How to read ASET for a princess cut diamond
“I’m shopping for a princess cut diamond engagement ring and a friend recommended me to your site, he purchased a Brian Gavin Signature round diamond about a year ago. The diamond he bought truly is stunning and he told me that is because it is of the highest cut quality, and showed me the beautiful pattern of hearts and arrows, as well as talked to me about the importance of ASET Scope and Ideal Scope images. One thing that he couldn’t explain was how to read ASET for princess cut diamonds. Is it different than for rounds? What do the different colors mean?”
The importance of ASET for princess cut diamonds:
ASET is the abbreviation for Angular Spectrum Evaluation Technology, which was developed by the American Gem Society Laboratory, as part of their Light Performance grading platform.
Due to a wide variance in the facet structure of princess cut diamonds, it is practically impossible to estimate the volume of light return and sparkle factor of a princess cut diamond by the numbers. And gemological laboratories such as the GIA only provide total depth and table diameter measurements, thus there is no way to determine the crown and pavilion measurements without additional computerized proportions analysis.
But even if you had all of the measurements of a princess cut diamond, it would be difficult if not impossible to accurately predict the visual performance by the numbers, because there is too much variation in the facet structure of the diamonds. One princess cut diamond might feature two chevron facets, another three, four or five chevron facets; and there is no consistency in the facet structure of the crown facets either.
ASET images of princess cut diamonds enable us to determine where in the room the diamond is gathering light from, and how evenly that light is being distributed and reflected back up towards the user. This insight is invaluable because it makes the difference between buying a princess cut diamond that is dull, flat and lifeless, or one which is bright, brilliant, and vivid, like those featured in the Brian Gavin Signature collection. Each one of which is cut specifically to exhibit the highest volume of light return and light performance.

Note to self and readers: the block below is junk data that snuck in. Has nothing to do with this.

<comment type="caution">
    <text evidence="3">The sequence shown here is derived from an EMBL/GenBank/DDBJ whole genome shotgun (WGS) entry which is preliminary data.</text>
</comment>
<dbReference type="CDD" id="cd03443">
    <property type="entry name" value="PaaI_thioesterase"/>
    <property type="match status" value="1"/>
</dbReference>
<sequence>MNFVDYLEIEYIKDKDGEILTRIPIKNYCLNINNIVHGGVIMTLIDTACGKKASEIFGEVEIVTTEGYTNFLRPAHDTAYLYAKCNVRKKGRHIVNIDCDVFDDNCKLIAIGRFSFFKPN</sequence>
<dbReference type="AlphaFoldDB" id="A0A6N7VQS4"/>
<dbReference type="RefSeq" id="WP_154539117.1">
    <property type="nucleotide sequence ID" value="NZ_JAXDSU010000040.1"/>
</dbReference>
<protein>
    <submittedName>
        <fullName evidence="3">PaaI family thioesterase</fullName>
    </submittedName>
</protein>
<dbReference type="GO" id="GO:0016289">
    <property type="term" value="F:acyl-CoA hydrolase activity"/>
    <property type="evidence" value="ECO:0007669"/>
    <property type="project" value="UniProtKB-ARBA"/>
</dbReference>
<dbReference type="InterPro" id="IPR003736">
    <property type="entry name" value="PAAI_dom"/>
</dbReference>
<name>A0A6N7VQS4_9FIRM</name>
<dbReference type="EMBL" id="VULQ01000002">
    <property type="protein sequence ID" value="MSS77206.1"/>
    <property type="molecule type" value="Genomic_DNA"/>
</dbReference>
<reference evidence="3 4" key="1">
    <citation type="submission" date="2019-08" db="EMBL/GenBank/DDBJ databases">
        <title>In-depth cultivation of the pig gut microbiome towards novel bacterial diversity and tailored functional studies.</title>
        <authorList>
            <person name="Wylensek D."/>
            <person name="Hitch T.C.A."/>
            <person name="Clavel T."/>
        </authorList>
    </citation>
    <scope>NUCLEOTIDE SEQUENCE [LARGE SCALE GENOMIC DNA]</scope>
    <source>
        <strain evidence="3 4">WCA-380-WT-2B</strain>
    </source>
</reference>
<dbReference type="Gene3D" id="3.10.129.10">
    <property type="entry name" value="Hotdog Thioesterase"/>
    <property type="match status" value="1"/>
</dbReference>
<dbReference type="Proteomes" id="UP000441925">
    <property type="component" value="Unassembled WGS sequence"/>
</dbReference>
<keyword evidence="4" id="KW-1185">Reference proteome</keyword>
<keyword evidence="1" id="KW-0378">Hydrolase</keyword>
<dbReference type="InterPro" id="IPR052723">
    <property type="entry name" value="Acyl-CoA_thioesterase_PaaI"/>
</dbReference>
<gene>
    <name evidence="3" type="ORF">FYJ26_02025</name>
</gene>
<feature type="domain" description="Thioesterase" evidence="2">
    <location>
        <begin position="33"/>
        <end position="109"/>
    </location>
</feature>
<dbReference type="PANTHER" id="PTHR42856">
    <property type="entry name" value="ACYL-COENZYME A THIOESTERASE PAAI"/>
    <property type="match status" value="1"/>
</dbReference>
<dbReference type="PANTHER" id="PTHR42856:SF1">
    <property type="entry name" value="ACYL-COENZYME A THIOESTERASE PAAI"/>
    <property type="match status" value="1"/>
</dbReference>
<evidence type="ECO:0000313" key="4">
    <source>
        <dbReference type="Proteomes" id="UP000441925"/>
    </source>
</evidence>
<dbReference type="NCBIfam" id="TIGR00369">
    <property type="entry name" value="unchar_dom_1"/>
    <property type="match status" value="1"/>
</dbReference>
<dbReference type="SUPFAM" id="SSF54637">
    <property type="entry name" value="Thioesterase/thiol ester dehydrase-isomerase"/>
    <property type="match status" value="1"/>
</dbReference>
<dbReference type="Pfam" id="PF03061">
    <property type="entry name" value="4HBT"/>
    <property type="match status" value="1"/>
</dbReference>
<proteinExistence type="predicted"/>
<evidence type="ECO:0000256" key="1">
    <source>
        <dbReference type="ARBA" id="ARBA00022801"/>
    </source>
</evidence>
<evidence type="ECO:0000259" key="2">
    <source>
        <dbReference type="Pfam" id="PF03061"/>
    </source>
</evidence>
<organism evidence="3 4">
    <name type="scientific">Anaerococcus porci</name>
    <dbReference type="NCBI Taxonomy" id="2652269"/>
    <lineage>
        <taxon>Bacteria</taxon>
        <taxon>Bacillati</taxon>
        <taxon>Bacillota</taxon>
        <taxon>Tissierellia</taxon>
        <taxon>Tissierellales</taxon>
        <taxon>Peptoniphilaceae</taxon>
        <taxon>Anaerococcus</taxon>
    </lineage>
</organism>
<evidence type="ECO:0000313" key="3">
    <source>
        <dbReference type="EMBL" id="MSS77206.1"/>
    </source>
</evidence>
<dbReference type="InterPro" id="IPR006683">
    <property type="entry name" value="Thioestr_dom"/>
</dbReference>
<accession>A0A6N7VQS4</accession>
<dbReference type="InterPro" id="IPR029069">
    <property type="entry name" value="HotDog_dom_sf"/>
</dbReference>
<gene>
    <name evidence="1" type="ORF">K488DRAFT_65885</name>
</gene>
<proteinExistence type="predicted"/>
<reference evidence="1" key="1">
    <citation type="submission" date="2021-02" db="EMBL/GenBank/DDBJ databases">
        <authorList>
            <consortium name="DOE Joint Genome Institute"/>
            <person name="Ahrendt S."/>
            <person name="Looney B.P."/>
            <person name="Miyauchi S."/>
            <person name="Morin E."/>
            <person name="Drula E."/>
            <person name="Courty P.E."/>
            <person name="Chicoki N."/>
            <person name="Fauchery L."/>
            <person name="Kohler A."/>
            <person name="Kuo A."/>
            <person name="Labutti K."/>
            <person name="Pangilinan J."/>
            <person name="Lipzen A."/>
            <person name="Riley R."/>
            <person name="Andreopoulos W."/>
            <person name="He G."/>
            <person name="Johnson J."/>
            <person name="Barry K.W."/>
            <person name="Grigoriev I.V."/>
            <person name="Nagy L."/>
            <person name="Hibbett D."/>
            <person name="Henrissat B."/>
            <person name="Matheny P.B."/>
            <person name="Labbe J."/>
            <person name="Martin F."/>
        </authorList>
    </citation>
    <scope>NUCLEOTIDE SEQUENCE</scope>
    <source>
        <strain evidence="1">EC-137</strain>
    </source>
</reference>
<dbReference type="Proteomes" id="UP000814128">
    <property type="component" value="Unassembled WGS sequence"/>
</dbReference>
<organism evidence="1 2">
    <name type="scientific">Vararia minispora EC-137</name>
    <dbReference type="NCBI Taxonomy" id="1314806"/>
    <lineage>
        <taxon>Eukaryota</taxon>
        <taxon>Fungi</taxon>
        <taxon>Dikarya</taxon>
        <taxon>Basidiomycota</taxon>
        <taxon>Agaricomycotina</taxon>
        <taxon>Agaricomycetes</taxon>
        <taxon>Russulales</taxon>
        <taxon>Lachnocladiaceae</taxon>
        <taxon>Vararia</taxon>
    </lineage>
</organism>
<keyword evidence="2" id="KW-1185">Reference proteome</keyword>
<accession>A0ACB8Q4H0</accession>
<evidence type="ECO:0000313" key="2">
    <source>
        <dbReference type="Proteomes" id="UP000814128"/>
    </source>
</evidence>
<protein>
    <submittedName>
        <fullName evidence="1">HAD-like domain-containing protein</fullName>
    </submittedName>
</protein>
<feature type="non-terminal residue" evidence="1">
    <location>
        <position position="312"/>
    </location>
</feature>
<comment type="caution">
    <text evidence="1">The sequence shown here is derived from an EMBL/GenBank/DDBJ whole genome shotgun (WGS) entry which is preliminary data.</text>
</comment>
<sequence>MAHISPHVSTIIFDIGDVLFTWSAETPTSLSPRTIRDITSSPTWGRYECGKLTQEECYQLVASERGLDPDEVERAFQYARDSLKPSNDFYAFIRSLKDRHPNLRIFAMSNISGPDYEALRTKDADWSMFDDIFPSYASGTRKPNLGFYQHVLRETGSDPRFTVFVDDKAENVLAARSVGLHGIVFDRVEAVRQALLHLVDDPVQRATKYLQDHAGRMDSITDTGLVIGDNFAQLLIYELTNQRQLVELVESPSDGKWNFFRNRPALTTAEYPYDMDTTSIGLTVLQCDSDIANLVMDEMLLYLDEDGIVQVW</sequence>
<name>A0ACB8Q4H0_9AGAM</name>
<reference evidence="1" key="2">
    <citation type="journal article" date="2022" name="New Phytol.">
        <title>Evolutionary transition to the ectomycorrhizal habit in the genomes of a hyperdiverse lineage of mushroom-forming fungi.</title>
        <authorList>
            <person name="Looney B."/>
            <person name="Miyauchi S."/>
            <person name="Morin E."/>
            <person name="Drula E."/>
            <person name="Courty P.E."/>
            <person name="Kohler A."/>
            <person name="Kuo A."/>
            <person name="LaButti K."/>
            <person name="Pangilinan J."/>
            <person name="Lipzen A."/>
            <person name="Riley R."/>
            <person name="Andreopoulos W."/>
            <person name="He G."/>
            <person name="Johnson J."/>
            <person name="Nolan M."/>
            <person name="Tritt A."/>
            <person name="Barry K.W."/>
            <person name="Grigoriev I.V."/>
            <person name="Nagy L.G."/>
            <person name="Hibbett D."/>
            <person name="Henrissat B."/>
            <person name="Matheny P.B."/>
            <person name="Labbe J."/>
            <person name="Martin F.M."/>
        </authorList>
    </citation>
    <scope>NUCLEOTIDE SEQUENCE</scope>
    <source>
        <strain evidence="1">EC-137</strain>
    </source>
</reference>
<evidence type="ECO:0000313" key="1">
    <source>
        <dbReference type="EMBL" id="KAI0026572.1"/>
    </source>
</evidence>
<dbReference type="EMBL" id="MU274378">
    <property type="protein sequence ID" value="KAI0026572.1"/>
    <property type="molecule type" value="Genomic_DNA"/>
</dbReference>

What do the different colors of ASET represent?
The ASET scope uses the colors, red, green, and blue to represent light that is entering the diamond from different positions within a chamber that is designed to mimic the lighting environment of the earth’s hemisphere.
The color red represents light that strikes the surface of the diamond from perpendicular with the table facet, up to 45 degrees, which happens to be the brightest light in the room! Thus it is a good thing when the ASET image shows a lot of red, because that means that the diamond is picking up the brightest light available within the room, and reflecting it back up towards you.
The color green represents light which is the second brightest light source in the room, which is light that strikes the diamond from 45 degrees out to the edge of the horizon. It is important to understand that green represents light being reflected from the second brightest light source, it is still extremely bright, and is not considered a negative factor unless the majority of the light being reflected is green, it should be a trace element of sorts.
The color blue represents the contrast created by your head blocking light from entering the diamond, and the shadow of your head reflecting off of the pavilion main facets.
What to look for in a princess cut ASET image:
When shopping for a princess cut diamond, look for an ASET image that exhibits a lot of red, which represents the brightest light within the room being picked up and reflected back by the diamond. And it should have a good amount of green, which represents the second brightest light source within the room, and helps to provide contrast in the form of secondary brightness that helps our eyes distinguish one pattern of light return from another within the diamond.
The pattern of light return in the form of red, green and blue should be fairly uniform, if you look closely at the ASET image of a princess cut diamond provided at the top of this page, you’ll see that the red, green, and blue colors appear in a pattern that is visually pleasing.